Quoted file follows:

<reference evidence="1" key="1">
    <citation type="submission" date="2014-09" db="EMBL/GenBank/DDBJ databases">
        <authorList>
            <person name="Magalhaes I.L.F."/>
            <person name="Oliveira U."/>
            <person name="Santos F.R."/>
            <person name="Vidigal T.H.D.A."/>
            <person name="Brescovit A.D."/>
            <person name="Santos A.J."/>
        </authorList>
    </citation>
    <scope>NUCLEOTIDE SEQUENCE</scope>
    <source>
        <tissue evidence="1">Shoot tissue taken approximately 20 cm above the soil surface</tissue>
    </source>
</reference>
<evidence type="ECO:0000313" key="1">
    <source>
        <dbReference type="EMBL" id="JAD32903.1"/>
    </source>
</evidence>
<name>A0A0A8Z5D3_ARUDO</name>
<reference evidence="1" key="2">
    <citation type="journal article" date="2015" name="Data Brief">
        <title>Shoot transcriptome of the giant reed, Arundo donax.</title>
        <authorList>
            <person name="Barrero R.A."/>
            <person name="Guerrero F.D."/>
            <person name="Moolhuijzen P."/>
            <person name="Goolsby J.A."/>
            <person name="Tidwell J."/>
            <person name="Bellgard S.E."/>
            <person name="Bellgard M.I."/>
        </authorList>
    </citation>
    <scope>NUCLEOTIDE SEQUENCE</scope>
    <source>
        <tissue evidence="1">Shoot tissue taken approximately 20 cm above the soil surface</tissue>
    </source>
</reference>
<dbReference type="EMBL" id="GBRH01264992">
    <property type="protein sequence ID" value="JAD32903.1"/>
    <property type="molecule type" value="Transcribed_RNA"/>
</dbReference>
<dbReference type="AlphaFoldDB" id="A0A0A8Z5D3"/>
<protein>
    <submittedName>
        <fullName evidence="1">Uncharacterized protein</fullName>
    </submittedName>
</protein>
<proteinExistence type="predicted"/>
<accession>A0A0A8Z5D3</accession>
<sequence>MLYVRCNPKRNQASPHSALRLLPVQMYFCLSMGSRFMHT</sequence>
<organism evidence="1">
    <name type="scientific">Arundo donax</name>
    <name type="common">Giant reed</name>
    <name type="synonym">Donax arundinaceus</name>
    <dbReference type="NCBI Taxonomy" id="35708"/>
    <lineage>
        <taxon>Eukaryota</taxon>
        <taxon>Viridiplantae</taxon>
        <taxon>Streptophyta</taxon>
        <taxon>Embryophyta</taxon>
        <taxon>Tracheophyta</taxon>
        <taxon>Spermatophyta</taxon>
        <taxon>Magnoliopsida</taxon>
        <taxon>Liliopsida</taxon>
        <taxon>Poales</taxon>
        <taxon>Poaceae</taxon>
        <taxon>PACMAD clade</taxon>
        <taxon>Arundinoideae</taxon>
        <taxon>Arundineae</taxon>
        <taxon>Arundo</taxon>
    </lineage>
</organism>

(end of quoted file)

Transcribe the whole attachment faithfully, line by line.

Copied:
<reference evidence="1" key="1">
    <citation type="submission" date="2014-09" db="EMBL/GenBank/DDBJ databases">
        <authorList>
            <person name="Magalhaes I.L.F."/>
            <person name="Oliveira U."/>
            <person name="Santos F.R."/>
            <person name="Vidigal T.H.D.A."/>
            <person name="Brescovit A.D."/>
            <person name="Santos A.J."/>
        </authorList>
    </citation>
    <scope>NUCLEOTIDE SEQUENCE</scope>
    <source>
        <tissue evidence="1">Shoot tissue taken approximately 20 cm above the soil surface</tissue>
    </source>
</reference>
<evidence type="ECO:0000313" key="1">
    <source>
        <dbReference type="EMBL" id="JAD32903.1"/>
    </source>
</evidence>
<name>A0A0A8Z5D3_ARUDO</name>
<reference evidence="1" key="2">
    <citation type="journal article" date="2015" name="Data Brief">
        <title>Shoot transcriptome of the giant reed, Arundo donax.</title>
        <authorList>
            <person name="Barrero R.A."/>
            <person name="Guerrero F.D."/>
            <person name="Moolhuijzen P."/>
            <person name="Goolsby J.A."/>
            <person name="Tidwell J."/>
            <person name="Bellgard S.E."/>
            <person name="Bellgard M.I."/>
        </authorList>
    </citation>
    <scope>NUCLEOTIDE SEQUENCE</scope>
    <source>
        <tissue evidence="1">Shoot tissue taken approximately 20 cm above the soil surface</tissue>
    </source>
</reference>
<dbReference type="EMBL" id="GBRH01264992">
    <property type="protein sequence ID" value="JAD32903.1"/>
    <property type="molecule type" value="Transcribed_RNA"/>
</dbReference>
<dbReference type="AlphaFoldDB" id="A0A0A8Z5D3"/>
<protein>
    <submittedName>
        <fullName evidence="1">Uncharacterized protein</fullName>
    </submittedName>
</protein>
<proteinExistence type="predicted"/>
<accession>A0A0A8Z5D3</accession>
<sequence>MLYVRCNPKRNQASPHSALRLLPVQMYFCLSMGSRFMHT</sequence>
<organism evidence="1">
    <name type="scientific">Arundo donax</name>
    <name type="common">Giant reed</name>
    <name type="synonym">Donax arundinaceus</name>
    <dbReference type="NCBI Taxonomy" id="35708"/>
    <lineage>
        <taxon>Eukaryota</taxon>
        <taxon>Viridiplantae</taxon>
        <taxon>Streptophyta</taxon>
        <taxon>Embryophyta</taxon>
        <taxon>Tracheophyta</taxon>
        <taxon>Spermatophyta</taxon>
        <taxon>Magnoliopsida</taxon>
        <taxon>Liliopsida</taxon>
        <taxon>Poales</taxon>
        <taxon>Poaceae</taxon>
        <taxon>PACMAD clade</taxon>
        <taxon>Arundinoideae</taxon>
        <taxon>Arundineae</taxon>
        <taxon>Arundo</taxon>
    </lineage>
</organism>